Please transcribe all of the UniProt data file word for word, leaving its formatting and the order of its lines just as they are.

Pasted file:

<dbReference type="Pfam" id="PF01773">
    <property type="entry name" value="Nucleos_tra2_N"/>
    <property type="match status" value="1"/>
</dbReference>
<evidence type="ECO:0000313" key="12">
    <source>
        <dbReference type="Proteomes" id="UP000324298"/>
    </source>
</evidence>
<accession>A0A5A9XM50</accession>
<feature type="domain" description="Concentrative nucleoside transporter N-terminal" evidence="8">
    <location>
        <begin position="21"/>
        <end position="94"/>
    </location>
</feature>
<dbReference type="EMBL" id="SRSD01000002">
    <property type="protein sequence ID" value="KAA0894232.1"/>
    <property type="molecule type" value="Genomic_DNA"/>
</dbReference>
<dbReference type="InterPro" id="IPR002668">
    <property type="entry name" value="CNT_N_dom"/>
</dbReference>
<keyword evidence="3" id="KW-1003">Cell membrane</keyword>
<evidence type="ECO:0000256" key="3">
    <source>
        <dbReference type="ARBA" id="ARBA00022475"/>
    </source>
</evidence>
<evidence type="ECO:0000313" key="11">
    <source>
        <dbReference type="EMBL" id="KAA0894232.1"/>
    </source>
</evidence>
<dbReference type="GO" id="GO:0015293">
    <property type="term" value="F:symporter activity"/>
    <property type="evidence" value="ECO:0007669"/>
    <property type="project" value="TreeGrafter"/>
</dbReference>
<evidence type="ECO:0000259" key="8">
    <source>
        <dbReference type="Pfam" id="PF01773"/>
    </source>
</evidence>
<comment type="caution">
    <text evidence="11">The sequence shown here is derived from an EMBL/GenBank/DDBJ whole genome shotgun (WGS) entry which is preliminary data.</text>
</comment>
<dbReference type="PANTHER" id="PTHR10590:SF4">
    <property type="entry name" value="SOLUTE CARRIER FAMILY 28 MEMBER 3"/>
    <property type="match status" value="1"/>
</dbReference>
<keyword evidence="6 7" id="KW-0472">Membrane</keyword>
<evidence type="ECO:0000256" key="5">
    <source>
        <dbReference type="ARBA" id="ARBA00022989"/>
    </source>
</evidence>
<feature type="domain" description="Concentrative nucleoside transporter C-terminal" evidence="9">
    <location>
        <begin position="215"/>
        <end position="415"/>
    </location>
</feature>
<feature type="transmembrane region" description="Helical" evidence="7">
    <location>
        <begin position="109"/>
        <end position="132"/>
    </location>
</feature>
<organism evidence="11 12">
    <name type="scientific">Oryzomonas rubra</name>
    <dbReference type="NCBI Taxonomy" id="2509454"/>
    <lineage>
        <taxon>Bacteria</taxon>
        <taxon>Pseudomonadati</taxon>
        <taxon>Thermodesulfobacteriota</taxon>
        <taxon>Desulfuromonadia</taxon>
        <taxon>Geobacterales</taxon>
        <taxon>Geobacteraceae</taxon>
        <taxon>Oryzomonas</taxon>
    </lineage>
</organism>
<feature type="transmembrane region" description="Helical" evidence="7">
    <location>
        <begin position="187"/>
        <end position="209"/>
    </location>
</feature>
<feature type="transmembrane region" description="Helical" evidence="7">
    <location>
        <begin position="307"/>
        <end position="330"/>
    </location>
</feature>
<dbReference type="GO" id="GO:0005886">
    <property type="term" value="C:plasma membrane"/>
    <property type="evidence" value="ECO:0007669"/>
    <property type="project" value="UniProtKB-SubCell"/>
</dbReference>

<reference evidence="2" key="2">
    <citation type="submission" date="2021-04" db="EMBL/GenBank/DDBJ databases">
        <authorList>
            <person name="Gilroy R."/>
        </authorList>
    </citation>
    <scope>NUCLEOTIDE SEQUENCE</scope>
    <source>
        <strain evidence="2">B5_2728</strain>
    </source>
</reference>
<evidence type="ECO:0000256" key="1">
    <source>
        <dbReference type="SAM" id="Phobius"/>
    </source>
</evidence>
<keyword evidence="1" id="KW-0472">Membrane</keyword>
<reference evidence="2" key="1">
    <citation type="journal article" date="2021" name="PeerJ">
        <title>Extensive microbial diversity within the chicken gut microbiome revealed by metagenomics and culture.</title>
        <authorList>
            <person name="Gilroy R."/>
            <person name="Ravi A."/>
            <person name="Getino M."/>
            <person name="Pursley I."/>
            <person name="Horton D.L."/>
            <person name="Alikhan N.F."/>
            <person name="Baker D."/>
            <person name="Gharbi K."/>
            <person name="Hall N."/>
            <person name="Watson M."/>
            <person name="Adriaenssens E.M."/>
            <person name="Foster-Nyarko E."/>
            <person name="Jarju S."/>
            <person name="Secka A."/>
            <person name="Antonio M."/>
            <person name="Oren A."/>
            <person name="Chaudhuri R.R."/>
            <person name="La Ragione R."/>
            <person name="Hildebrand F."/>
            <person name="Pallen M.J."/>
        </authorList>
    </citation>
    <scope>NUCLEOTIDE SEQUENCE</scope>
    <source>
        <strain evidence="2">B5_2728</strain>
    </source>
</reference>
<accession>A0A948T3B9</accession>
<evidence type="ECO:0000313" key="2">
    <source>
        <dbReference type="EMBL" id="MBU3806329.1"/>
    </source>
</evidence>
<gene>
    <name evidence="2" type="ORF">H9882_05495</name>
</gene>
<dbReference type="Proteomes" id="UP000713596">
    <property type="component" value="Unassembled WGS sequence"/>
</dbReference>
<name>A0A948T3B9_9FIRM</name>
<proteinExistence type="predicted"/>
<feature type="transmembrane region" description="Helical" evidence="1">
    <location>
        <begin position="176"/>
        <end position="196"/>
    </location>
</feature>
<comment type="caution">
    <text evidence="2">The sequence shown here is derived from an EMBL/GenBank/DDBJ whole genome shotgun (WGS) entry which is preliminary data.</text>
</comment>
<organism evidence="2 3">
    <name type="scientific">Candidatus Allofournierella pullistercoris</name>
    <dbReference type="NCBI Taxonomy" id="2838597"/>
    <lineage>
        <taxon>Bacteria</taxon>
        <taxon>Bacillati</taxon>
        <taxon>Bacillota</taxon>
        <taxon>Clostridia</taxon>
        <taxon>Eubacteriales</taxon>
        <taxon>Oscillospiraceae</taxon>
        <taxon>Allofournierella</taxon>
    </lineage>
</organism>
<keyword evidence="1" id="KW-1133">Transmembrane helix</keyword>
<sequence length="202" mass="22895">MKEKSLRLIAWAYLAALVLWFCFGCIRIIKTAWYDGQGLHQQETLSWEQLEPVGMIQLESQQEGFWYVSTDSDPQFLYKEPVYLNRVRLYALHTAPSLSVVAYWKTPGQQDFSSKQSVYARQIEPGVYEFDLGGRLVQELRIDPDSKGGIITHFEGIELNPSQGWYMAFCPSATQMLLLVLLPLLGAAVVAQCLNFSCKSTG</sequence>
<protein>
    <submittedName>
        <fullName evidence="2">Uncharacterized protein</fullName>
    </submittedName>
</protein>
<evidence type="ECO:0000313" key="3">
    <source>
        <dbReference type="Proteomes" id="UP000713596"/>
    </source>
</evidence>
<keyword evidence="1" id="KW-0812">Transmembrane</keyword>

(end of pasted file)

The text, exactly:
<dbReference type="Pfam" id="PF01773">
    <property type="entry name" value="Nucleos_tra2_N"/>
    <property type="match status" value="1"/>
</dbReference>
<evidence type="ECO:0000313" key="12">
    <source>
        <dbReference type="Proteomes" id="UP000324298"/>
    </source>
</evidence>
<accession>A0A5A9XM50</accession>
<feature type="domain" description="Concentrative nucleoside transporter N-terminal" evidence="8">
    <location>
        <begin position="21"/>
        <end position="94"/>
    </location>
</feature>
<dbReference type="EMBL" id="SRSD01000002">
    <property type="protein sequence ID" value="KAA0894232.1"/>
    <property type="molecule type" value="Genomic_DNA"/>
</dbReference>
<dbReference type="InterPro" id="IPR002668">
    <property type="entry name" value="CNT_N_dom"/>
</dbReference>
<keyword evidence="3" id="KW-1003">Cell membrane</keyword>
<evidence type="ECO:0000256" key="3">
    <source>
        <dbReference type="ARBA" id="ARBA00022475"/>
    </source>
</evidence>
<evidence type="ECO:0000313" key="11">
    <source>
        <dbReference type="EMBL" id="KAA0894232.1"/>
    </source>
</evidence>
<dbReference type="GO" id="GO:0015293">
    <property type="term" value="F:symporter activity"/>
    <property type="evidence" value="ECO:0007669"/>
    <property type="project" value="TreeGrafter"/>
</dbReference>
<evidence type="ECO:0000259" key="8">
    <source>
        <dbReference type="Pfam" id="PF01773"/>
    </source>
</evidence>
<comment type="caution">
    <text evidence="11">The sequence shown here is derived from an EMBL/GenBank/DDBJ whole genome shotgun (WGS) entry which is preliminary data.</text>
</comment>
<dbReference type="PANTHER" id="PTHR10590:SF4">
    <property type="entry name" value="SOLUTE CARRIER FAMILY 28 MEMBER 3"/>
    <property type="match status" value="1"/>
</dbReference>
<keyword evidence="6 7" id="KW-0472">Membrane</keyword>
<evidence type="ECO:0000256" key="5">
    <source>
        <dbReference type="ARBA" id="ARBA00022989"/>
    </source>
</evidence>
<feature type="domain" description="Concentrative nucleoside transporter C-terminal" evidence="9">
    <location>
        <begin position="215"/>
        <end position="415"/>
    </location>
</feature>
<feature type="transmembrane region" description="Helical" evidence="7">
    <location>
        <begin position="109"/>
        <end position="132"/>
    </location>
</feature>
<organism evidence="11 12">
    <name type="scientific">Oryzomonas rubra</name>
    <dbReference type="NCBI Taxonomy" id="2509454"/>
    <lineage>
        <taxon>Bacteria</taxon>
        <taxon>Pseudomonadati</taxon>
        <taxon>Thermodesulfobacteriota</taxon>
        <taxon>Desulfuromonadia</taxon>
        <taxon>Geobacterales</taxon>
        <taxon>Geobacteraceae</taxon>
        <taxon>Oryzomonas</taxon>
    </lineage>
</organism>
<feature type="transmembrane region" description="Helical" evidence="7">
    <location>
        <begin position="187"/>
        <end position="209"/>
    </location>
</feature>
<feature type="transmembrane region" description="Helical" evidence="7">
    <location>
        <begin position="307"/>
        <end position="330"/>
    </location>
</feature>
<dbReference type="GO" id="GO:0005886">
    <property type="term" value="C:plasma membrane"/>
    <property type="evidence" value="ECO:0007669"/>
    <property type="project" value="UniProtKB-SubCell"/>
</dbReference>

<reference evidence="2" key="2">
    <citation type="submission" date="2021-04" db="EMBL/GenBank/DDBJ databases">
        <authorList>
            <person name="Gilroy R."/>
        </authorList>
    </citation>
    <scope>NUCLEOTIDE SEQUENCE</scope>
    <source>
        <strain evidence="2">B5_2728</strain>
    </source>
</reference>
<evidence type="ECO:0000256" key="1">
    <source>
        <dbReference type="SAM" id="Phobius"/>
    </source>
</evidence>
<keyword evidence="1" id="KW-0472">Membrane</keyword>
<reference evidence="2" key="1">
    <citation type="journal article" date="2021" name="PeerJ">
        <title>Extensive microbial diversity within the chicken gut microbiome revealed by metagenomics and culture.</title>
        <authorList>
            <person name="Gilroy R."/>
            <person name="Ravi A."/>
            <person name="Getino M."/>
            <person name="Pursley I."/>
            <person name="Horton D.L."/>
            <person name="Alikhan N.F."/>
            <person name="Baker D."/>
            <person name="Gharbi K."/>
            <person name="Hall N."/>
            <person name="Watson M."/>
            <person name="Adriaenssens E.M."/>
            <person name="Foster-Nyarko E."/>
            <person name="Jarju S."/>
            <person name="Secka A."/>
            <person name="Antonio M."/>
            <person name="Oren A."/>
            <person name="Chaudhuri R.R."/>
            <person name="La Ragione R."/>
            <person name="Hildebrand F."/>
            <person name="Pallen M.J."/>
        </authorList>
    </citation>
    <scope>NUCLEOTIDE SEQUENCE</scope>
    <source>
        <strain evidence="2">B5_2728</strain>
    </source>
</reference>
<accession>A0A948T3B9</accession>
<evidence type="ECO:0000313" key="2">
    <source>
        <dbReference type="EMBL" id="MBU3806329.1"/>
    </source>
</evidence>
<gene>
    <name evidence="2" type="ORF">H9882_05495</name>
</gene>
<dbReference type="Proteomes" id="UP000713596">
    <property type="component" value="Unassembled WGS sequence"/>
</dbReference>
<name>A0A948T3B9_9FIRM</name>
<proteinExistence type="predicted"/>
<feature type="transmembrane region" description="Helical" evidence="1">
    <location>
        <begin position="176"/>
        <end position="196"/>
    </location>
</feature>
<comment type="caution">
    <text evidence="2">The sequence shown here is derived from an EMBL/GenBank/DDBJ whole genome shotgun (WGS) entry which is preliminary data.</text>
</comment>
<organism evidence="2 3">
    <name type="scientific">Candidatus Allofournierella pullistercoris</name>
    <dbReference type="NCBI Taxonomy" id="2838597"/>
    <lineage>
        <taxon>Bacteria</taxon>
        <taxon>Bacillati</taxon>
        <taxon>Bacillota</taxon>
        <taxon>Clostridia</taxon>
        <taxon>Eubacteriales</taxon>
        <taxon>Oscillospiraceae</taxon>
        <taxon>Allofournierella</taxon>
    </lineage>
</organism>
<keyword evidence="1" id="KW-1133">Transmembrane helix</keyword>
<sequence length="202" mass="22895">MKEKSLRLIAWAYLAALVLWFCFGCIRIIKTAWYDGQGLHQQETLSWEQLEPVGMIQLESQQEGFWYVSTDSDPQFLYKEPVYLNRVRLYALHTAPSLSVVAYWKTPGQQDFSSKQSVYARQIEPGVYEFDLGGRLVQELRIDPDSKGGIITHFEGIELNPSQGWYMAFCPSATQMLLLVLLPLLGAAVVAQCLNFSCKSTG</sequence>
<protein>
    <submittedName>
        <fullName evidence="2">Uncharacterized protein</fullName>
    </submittedName>
</protein>
<evidence type="ECO:0000313" key="3">
    <source>
        <dbReference type="Proteomes" id="UP000713596"/>
    </source>
</evidence>
<keyword evidence="1" id="KW-0812">Transmembrane</keyword>